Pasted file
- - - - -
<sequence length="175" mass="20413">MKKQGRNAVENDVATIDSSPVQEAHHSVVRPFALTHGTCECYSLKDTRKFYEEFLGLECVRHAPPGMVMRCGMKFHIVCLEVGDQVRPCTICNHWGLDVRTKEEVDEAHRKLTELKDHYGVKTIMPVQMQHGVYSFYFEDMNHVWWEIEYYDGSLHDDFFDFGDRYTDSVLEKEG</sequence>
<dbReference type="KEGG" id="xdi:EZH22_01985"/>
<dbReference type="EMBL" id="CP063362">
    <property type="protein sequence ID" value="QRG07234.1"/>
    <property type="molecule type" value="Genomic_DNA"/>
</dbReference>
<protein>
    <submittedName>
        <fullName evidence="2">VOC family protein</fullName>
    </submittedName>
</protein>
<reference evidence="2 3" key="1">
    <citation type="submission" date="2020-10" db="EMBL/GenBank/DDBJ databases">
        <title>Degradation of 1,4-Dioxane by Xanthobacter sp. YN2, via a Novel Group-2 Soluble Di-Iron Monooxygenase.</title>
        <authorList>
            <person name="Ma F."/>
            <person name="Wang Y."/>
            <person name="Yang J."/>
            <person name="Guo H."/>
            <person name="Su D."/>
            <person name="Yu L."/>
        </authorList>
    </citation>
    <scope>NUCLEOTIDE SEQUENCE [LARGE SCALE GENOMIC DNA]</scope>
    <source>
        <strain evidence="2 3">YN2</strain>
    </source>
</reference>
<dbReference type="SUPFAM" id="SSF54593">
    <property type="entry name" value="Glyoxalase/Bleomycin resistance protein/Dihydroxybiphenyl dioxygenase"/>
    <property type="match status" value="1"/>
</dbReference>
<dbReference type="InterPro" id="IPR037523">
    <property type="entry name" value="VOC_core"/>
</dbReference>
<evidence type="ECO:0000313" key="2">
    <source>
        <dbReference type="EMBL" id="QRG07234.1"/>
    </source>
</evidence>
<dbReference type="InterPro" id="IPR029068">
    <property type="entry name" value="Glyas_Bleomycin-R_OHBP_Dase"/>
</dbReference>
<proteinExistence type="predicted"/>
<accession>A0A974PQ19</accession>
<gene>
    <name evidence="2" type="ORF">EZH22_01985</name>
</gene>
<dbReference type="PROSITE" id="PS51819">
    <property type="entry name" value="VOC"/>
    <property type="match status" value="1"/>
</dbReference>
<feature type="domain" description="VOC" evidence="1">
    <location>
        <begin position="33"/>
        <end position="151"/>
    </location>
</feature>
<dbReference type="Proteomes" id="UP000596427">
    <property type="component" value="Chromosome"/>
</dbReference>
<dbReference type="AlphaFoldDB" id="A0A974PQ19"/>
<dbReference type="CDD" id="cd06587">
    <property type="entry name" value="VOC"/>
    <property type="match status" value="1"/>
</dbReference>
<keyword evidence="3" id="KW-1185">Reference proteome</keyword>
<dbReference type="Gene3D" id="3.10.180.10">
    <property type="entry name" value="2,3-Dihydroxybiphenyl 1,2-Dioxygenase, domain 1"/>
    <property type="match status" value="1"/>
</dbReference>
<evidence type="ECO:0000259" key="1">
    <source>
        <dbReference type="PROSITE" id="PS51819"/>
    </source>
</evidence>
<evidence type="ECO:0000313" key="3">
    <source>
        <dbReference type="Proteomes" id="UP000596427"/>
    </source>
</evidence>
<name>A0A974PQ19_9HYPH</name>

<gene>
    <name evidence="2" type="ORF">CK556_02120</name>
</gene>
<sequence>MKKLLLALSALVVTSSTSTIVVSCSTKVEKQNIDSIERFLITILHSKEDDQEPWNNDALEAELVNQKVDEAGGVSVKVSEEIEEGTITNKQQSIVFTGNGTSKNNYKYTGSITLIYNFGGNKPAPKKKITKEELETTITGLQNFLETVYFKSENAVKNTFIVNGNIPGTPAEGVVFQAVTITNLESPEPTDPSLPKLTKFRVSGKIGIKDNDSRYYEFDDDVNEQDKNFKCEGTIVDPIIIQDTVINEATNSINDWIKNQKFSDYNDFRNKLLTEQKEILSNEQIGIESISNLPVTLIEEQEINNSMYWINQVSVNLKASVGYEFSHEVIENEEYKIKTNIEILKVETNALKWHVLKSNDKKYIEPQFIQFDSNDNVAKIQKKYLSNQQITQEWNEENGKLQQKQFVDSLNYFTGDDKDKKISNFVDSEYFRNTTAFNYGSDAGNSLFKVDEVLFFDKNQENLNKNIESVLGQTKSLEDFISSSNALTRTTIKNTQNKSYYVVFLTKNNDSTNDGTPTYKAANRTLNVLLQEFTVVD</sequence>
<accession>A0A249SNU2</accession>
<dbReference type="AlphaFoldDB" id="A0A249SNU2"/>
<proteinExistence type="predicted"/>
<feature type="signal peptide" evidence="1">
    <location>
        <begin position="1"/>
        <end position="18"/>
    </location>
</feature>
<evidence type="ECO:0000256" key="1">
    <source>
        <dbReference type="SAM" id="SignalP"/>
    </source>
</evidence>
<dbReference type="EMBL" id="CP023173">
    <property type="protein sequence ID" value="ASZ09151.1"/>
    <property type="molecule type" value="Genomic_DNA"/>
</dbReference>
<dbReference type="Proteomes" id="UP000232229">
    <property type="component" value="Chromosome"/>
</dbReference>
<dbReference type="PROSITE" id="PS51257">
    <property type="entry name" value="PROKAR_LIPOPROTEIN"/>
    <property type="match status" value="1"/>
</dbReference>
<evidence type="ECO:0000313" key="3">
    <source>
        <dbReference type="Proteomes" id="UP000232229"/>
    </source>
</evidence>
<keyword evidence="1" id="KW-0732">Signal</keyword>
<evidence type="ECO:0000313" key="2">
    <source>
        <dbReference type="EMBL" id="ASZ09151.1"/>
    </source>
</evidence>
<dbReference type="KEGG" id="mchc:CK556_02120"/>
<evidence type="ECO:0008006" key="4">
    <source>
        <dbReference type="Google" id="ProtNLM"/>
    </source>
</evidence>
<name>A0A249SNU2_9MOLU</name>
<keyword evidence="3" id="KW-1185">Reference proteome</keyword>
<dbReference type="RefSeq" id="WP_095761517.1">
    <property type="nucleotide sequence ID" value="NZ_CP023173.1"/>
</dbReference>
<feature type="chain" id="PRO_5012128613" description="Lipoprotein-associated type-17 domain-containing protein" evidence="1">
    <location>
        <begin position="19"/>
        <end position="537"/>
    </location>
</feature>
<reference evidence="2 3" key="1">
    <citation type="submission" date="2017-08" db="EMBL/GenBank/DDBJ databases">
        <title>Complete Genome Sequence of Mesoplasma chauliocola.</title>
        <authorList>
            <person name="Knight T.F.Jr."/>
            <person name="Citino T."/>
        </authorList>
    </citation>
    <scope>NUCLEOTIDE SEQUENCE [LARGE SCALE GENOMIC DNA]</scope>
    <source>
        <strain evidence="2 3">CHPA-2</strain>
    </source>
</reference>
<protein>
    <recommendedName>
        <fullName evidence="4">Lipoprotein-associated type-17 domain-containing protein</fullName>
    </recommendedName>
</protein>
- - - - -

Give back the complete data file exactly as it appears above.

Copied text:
<sequence length="175" mass="20413">MKKQGRNAVENDVATIDSSPVQEAHHSVVRPFALTHGTCECYSLKDTRKFYEEFLGLECVRHAPPGMVMRCGMKFHIVCLEVGDQVRPCTICNHWGLDVRTKEEVDEAHRKLTELKDHYGVKTIMPVQMQHGVYSFYFEDMNHVWWEIEYYDGSLHDDFFDFGDRYTDSVLEKEG</sequence>
<dbReference type="KEGG" id="xdi:EZH22_01985"/>
<dbReference type="EMBL" id="CP063362">
    <property type="protein sequence ID" value="QRG07234.1"/>
    <property type="molecule type" value="Genomic_DNA"/>
</dbReference>
<protein>
    <submittedName>
        <fullName evidence="2">VOC family protein</fullName>
    </submittedName>
</protein>
<reference evidence="2 3" key="1">
    <citation type="submission" date="2020-10" db="EMBL/GenBank/DDBJ databases">
        <title>Degradation of 1,4-Dioxane by Xanthobacter sp. YN2, via a Novel Group-2 Soluble Di-Iron Monooxygenase.</title>
        <authorList>
            <person name="Ma F."/>
            <person name="Wang Y."/>
            <person name="Yang J."/>
            <person name="Guo H."/>
            <person name="Su D."/>
            <person name="Yu L."/>
        </authorList>
    </citation>
    <scope>NUCLEOTIDE SEQUENCE [LARGE SCALE GENOMIC DNA]</scope>
    <source>
        <strain evidence="2 3">YN2</strain>
    </source>
</reference>
<dbReference type="SUPFAM" id="SSF54593">
    <property type="entry name" value="Glyoxalase/Bleomycin resistance protein/Dihydroxybiphenyl dioxygenase"/>
    <property type="match status" value="1"/>
</dbReference>
<dbReference type="InterPro" id="IPR037523">
    <property type="entry name" value="VOC_core"/>
</dbReference>
<evidence type="ECO:0000313" key="2">
    <source>
        <dbReference type="EMBL" id="QRG07234.1"/>
    </source>
</evidence>
<dbReference type="InterPro" id="IPR029068">
    <property type="entry name" value="Glyas_Bleomycin-R_OHBP_Dase"/>
</dbReference>
<proteinExistence type="predicted"/>
<accession>A0A974PQ19</accession>
<gene>
    <name evidence="2" type="ORF">EZH22_01985</name>
</gene>
<dbReference type="PROSITE" id="PS51819">
    <property type="entry name" value="VOC"/>
    <property type="match status" value="1"/>
</dbReference>
<feature type="domain" description="VOC" evidence="1">
    <location>
        <begin position="33"/>
        <end position="151"/>
    </location>
</feature>
<dbReference type="Proteomes" id="UP000596427">
    <property type="component" value="Chromosome"/>
</dbReference>
<dbReference type="AlphaFoldDB" id="A0A974PQ19"/>
<dbReference type="CDD" id="cd06587">
    <property type="entry name" value="VOC"/>
    <property type="match status" value="1"/>
</dbReference>
<keyword evidence="3" id="KW-1185">Reference proteome</keyword>
<dbReference type="Gene3D" id="3.10.180.10">
    <property type="entry name" value="2,3-Dihydroxybiphenyl 1,2-Dioxygenase, domain 1"/>
    <property type="match status" value="1"/>
</dbReference>
<evidence type="ECO:0000259" key="1">
    <source>
        <dbReference type="PROSITE" id="PS51819"/>
    </source>
</evidence>
<evidence type="ECO:0000313" key="3">
    <source>
        <dbReference type="Proteomes" id="UP000596427"/>
    </source>
</evidence>
<name>A0A974PQ19_9HYPH</name>

<gene>
    <name evidence="2" type="ORF">CK556_02120</name>
</gene>
<sequence>MKKLLLALSALVVTSSTSTIVVSCSTKVEKQNIDSIERFLITILHSKEDDQEPWNNDALEAELVNQKVDEAGGVSVKVSEEIEEGTITNKQQSIVFTGNGTSKNNYKYTGSITLIYNFGGNKPAPKKKITKEELETTITGLQNFLETVYFKSENAVKNTFIVNGNIPGTPAEGVVFQAVTITNLESPEPTDPSLPKLTKFRVSGKIGIKDNDSRYYEFDDDVNEQDKNFKCEGTIVDPIIIQDTVINEATNSINDWIKNQKFSDYNDFRNKLLTEQKEILSNEQIGIESISNLPVTLIEEQEINNSMYWINQVSVNLKASVGYEFSHEVIENEEYKIKTNIEILKVETNALKWHVLKSNDKKYIEPQFIQFDSNDNVAKIQKKYLSNQQITQEWNEENGKLQQKQFVDSLNYFTGDDKDKKISNFVDSEYFRNTTAFNYGSDAGNSLFKVDEVLFFDKNQENLNKNIESVLGQTKSLEDFISSSNALTRTTIKNTQNKSYYVVFLTKNNDSTNDGTPTYKAANRTLNVLLQEFTVVD</sequence>
<accession>A0A249SNU2</accession>
<dbReference type="AlphaFoldDB" id="A0A249SNU2"/>
<proteinExistence type="predicted"/>
<feature type="signal peptide" evidence="1">
    <location>
        <begin position="1"/>
        <end position="18"/>
    </location>
</feature>
<evidence type="ECO:0000256" key="1">
    <source>
        <dbReference type="SAM" id="SignalP"/>
    </source>
</evidence>
<dbReference type="EMBL" id="CP023173">
    <property type="protein sequence ID" value="ASZ09151.1"/>
    <property type="molecule type" value="Genomic_DNA"/>
</dbReference>
<dbReference type="Proteomes" id="UP000232229">
    <property type="component" value="Chromosome"/>
</dbReference>
<dbReference type="PROSITE" id="PS51257">
    <property type="entry name" value="PROKAR_LIPOPROTEIN"/>
    <property type="match status" value="1"/>
</dbReference>
<evidence type="ECO:0000313" key="3">
    <source>
        <dbReference type="Proteomes" id="UP000232229"/>
    </source>
</evidence>
<keyword evidence="1" id="KW-0732">Signal</keyword>
<evidence type="ECO:0000313" key="2">
    <source>
        <dbReference type="EMBL" id="ASZ09151.1"/>
    </source>
</evidence>
<dbReference type="KEGG" id="mchc:CK556_02120"/>
<evidence type="ECO:0008006" key="4">
    <source>
        <dbReference type="Google" id="ProtNLM"/>
    </source>
</evidence>
<name>A0A249SNU2_9MOLU</name>
<keyword evidence="3" id="KW-1185">Reference proteome</keyword>
<dbReference type="RefSeq" id="WP_095761517.1">
    <property type="nucleotide sequence ID" value="NZ_CP023173.1"/>
</dbReference>
<feature type="chain" id="PRO_5012128613" description="Lipoprotein-associated type-17 domain-containing protein" evidence="1">
    <location>
        <begin position="19"/>
        <end position="537"/>
    </location>
</feature>
<reference evidence="2 3" key="1">
    <citation type="submission" date="2017-08" db="EMBL/GenBank/DDBJ databases">
        <title>Complete Genome Sequence of Mesoplasma chauliocola.</title>
        <authorList>
            <person name="Knight T.F.Jr."/>
            <person name="Citino T."/>
        </authorList>
    </citation>
    <scope>NUCLEOTIDE SEQUENCE [LARGE SCALE GENOMIC DNA]</scope>
    <source>
        <strain evidence="2 3">CHPA-2</strain>
    </source>
</reference>
<protein>
    <recommendedName>
        <fullName evidence="4">Lipoprotein-associated type-17 domain-containing protein</fullName>
    </recommendedName>
</protein>